How To Record Acoustic Guitar With the R84

Audio Samples and Techniques Using the AEA R84

The classic ribbon character of the R84 Series comprises detailed mid-range, extended lows and a figure-of-8 polar pattern, making it a terrific tool to record an acoustic guitar.

The R84A is an active version of the R84 that retains the same sonic character of the R84, with an additional 12dB of output and a stable impedance. This gives a consistent frequency response and greater flexibility with different preamps. These techniques and audio samples apply to both the R84 and R84A.

Close Miking

Try positioning the R84 roughly 12 to 24 inches from the guitar, facing the 12th fret. Within that range, you can move the R84 closer to accentuate the guitar’s low-end or pull it away to lessen that effect. Angling the mic away from the guitar’s sound hole can also lessen excessive low-end.

An acoustic guitar’s comprehensive sound comes from both the sound hole and the strings, so pulling back the R84 from the instrument allows it to blend together the two sounds.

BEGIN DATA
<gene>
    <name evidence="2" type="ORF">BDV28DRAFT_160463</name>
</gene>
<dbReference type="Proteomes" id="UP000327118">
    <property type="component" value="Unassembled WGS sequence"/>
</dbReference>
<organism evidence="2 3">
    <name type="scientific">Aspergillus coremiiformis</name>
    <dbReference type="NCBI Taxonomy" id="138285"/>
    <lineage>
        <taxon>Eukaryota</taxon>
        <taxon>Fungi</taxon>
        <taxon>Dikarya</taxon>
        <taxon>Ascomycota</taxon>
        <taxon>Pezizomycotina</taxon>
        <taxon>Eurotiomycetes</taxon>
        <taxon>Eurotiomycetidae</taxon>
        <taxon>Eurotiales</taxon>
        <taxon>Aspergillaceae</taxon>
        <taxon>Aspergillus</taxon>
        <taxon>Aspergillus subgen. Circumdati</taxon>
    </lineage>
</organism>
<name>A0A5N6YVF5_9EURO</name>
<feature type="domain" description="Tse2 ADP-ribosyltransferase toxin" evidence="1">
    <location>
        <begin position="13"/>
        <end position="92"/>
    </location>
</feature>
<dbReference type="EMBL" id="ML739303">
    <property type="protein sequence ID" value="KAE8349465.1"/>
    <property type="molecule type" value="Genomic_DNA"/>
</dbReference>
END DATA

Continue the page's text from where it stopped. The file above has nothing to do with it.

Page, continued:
When recording an artist that plays guitar and sings simultaneously, take advantage of the exceptional rejection offered by the null planes of the R84s polar pattern in order to reject the vocal and isolate the guitar.

With one R84, position it how you would normally mic an acoustic guitar, between the sound hole and the 12 fret of the guitar. Make sure that the null of the microphone is pointing towards the singer’s mouth. With another R84, position so that the ribbon is aimed towards the singer’s voice and the null is pointing towards the sound hole of the guitar. This will limit the bleed between both microphones giving both mics a great isolation.

Distant Miking
The versatile R84 excels at recording instruments and ensembles from a distance. From as far as 15 feet away, the R84 captures detailed, balanced sound of an instrument section and supplements it with massive room tone.
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